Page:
Analytics applications are rapidly becoming the key applications for Big Data workloads. Analytics applications address the large data-sets that are generated by transactional processing to find the patterns in the data that can be leveraged to take decisive action in a fast-moving marketplace. (2 pages)
Jean S. Bozman
Analytics is an umbrella term used to describe a number of specific workloads that are widely deployed within financial services companies. These workloads are needed to cope with the data tsunami that is hitting financial services firms— generated from a variety of data sources. Customers must quickly find the patterns in the data in order to make accurate and timely business decisions.
MongoDB is a leading NoSQL database that allows customers to identify the key data-points in extremely large multi-terabyte (TB) datasets. SanDisk® evaluated a scalable MongoDB workload, to determine the impact of running these workloads on flash-enabled servers based on SanDisk solid-state drives (SSDs).
MongoDB is an open source NoSQL database. Unlike traditional relational databases, MongoDB enables unstructured or schema-less databases. As applications evolve, many types of data - including photos, videos, audio files and other types of data - can be analyzed more efficiently compared to traditional SQL databases.
The business benefits of this approach are clear: NoSQL databases are highly scalable – and can handle large data files. Importantly, they can address multiple data-types, including structured, semistructured and unstructured data—with all data stored in a single data repository. This means that images, photos and videos can be viewed and analyzed as easily as more-structured, traditional employee records and customer records.
MongoDB, with its dynamic query language and its built-in Aggregation Framework, are software tools that allow customers to group, shape and analyze data that ranges up to 1TB, or more, of storage capacity. Its methods are different from those of the SQL-based relational databases, and so its database engine is adaptable to changing business conditions – and to input that takes varied forms.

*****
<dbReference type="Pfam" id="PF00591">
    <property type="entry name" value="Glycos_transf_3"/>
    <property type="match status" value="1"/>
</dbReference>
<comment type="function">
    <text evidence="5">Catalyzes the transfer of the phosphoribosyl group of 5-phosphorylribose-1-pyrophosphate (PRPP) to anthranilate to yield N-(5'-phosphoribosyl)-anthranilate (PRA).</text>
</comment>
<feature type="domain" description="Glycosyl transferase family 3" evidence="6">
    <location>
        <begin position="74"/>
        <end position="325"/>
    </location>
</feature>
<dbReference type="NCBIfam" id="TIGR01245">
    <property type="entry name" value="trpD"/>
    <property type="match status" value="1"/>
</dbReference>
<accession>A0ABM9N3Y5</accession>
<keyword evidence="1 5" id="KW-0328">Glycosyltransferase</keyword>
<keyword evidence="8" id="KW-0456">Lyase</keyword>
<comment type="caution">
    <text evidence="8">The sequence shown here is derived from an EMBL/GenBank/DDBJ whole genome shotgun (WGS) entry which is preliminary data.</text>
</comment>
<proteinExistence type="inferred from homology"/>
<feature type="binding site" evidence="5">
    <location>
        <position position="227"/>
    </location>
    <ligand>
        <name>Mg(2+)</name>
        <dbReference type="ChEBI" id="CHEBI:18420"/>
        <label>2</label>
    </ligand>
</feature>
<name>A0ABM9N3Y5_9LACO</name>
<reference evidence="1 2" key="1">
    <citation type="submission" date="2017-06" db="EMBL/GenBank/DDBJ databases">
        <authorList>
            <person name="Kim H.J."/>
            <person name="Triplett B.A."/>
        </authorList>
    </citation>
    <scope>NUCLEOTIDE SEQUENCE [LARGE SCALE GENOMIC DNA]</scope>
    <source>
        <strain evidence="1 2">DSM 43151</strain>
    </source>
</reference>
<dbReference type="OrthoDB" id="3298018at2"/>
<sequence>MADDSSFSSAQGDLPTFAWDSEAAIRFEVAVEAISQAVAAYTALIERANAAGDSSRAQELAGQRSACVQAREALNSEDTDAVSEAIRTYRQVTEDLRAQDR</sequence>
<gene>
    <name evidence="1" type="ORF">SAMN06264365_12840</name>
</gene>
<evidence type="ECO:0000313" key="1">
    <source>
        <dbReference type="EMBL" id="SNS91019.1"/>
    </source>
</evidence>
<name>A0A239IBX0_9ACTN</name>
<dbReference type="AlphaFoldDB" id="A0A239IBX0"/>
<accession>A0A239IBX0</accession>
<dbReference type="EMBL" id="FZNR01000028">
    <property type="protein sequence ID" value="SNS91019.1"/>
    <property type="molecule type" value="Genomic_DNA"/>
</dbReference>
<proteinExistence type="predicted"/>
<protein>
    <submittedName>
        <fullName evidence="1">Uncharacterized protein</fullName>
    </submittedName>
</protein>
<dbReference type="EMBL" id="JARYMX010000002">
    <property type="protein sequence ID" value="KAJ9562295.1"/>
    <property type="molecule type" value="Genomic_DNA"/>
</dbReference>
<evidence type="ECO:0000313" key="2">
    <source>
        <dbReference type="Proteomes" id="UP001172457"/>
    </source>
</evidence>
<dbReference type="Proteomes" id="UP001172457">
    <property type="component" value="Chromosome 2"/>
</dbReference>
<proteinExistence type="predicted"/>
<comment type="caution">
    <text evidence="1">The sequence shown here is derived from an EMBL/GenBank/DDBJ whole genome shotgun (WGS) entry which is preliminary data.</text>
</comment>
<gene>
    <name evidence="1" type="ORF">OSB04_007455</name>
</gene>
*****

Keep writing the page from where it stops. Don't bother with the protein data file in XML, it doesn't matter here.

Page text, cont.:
Customers use MongoDB for many aspects of financial applications, including risk-analytics and reporting; distribution and synchronization of data across geographically separated sites; market data management; and aggregation and storing of trading information. “Autosharding” of data makes it possible to distribute the data under MongoDB management across many hundreds of physical servers. Those servers can reside within traditional enterprise data centers— or they can leverage cloud-style scale-out compute nodes.
SanDisk tested MongoDB using the Yahoo! Cloud Serving Benchmark (YCSB) on a flash-enabled server. When running in a 100% read mode, performance for the flash-enabled servers with SSDs was 100 times faster than hard-disk drives (HDDs), with latency that was 18 times lower than the HDDs tested. When running in a mode that was 95% read, and 5% write, the performance was 30 times faster, with 12 times lower latency, than was seen for the HDDs tested.
In this test, one server node was used, allowing all data to be loaded onto a single server. The benchmark used was the YCSB (Yahoo! Cloud Serving Benchmark), running against a MongoDB database with 1TB of data.
Advantages of Flash
Flash technology accelerates the performance of servers running MongoDB. Object-oriented NoSQL databases like MongoDB, when deployed for financial workloads, handle financial data in new ways, combining multiple data types in the storage and retrieval of market data. Customers who acquire flash-enabled servers will see performance benefits, with dramatically reduced latency for I/O – improving the time-to-results and speeding time-to-decision.
Using SSDs brings a number of advantages to customers in terms of CapEx and OpEx costs. First, fewer SSDs will be needed to deliver the same outcome as HDDs. The performance characteristics of SSDs make them much less subject to the response time issues that affect HDDs. Operational expenditures are less than for HDDs, because the number of servers required to run the same workload within the data center is less.
With fewer drives and fewer systems required, power and cooling costs are lower than for an HDD-based server solution. SSDs save time and money, because they reduce latency, while improving quality of service (QoS). And with no moving parts, SSDs don’t experience failures due to mechanical parts wearing out. In terms of high availability for mission-critical data, SSDs’ non-volatile memory preserves data, reducing time to recovery from outages.
The digital universe is expanding – creating new demands on those who must analyze it, and take actions based on the analytics results. SanDisk SSDs can be put into use through in-place swap-outs for HDDs or as built-in devices in systems vendor products.
For technology refresh, SanDisk SSDs plug into standardized interfaces for SAS, SATA, and PCIe directly—so they fit into existing data center systems with no disruption of the infrastructure. New deployments bring the benefits of flash technology, as well. Solid-state drives are built into the servers being acquired from major systems vendors worldwide. SanDisk SSDs are being shipped by 6 of the top 7 server and storage OEMs worldwide.
Fast-paced financial markets value technology that allows them to analyze transactional data—and to predict where the market is heading. Solid-state drives provide rapid processing, and shorter time-frames to meet customers’ quick decision horizons.
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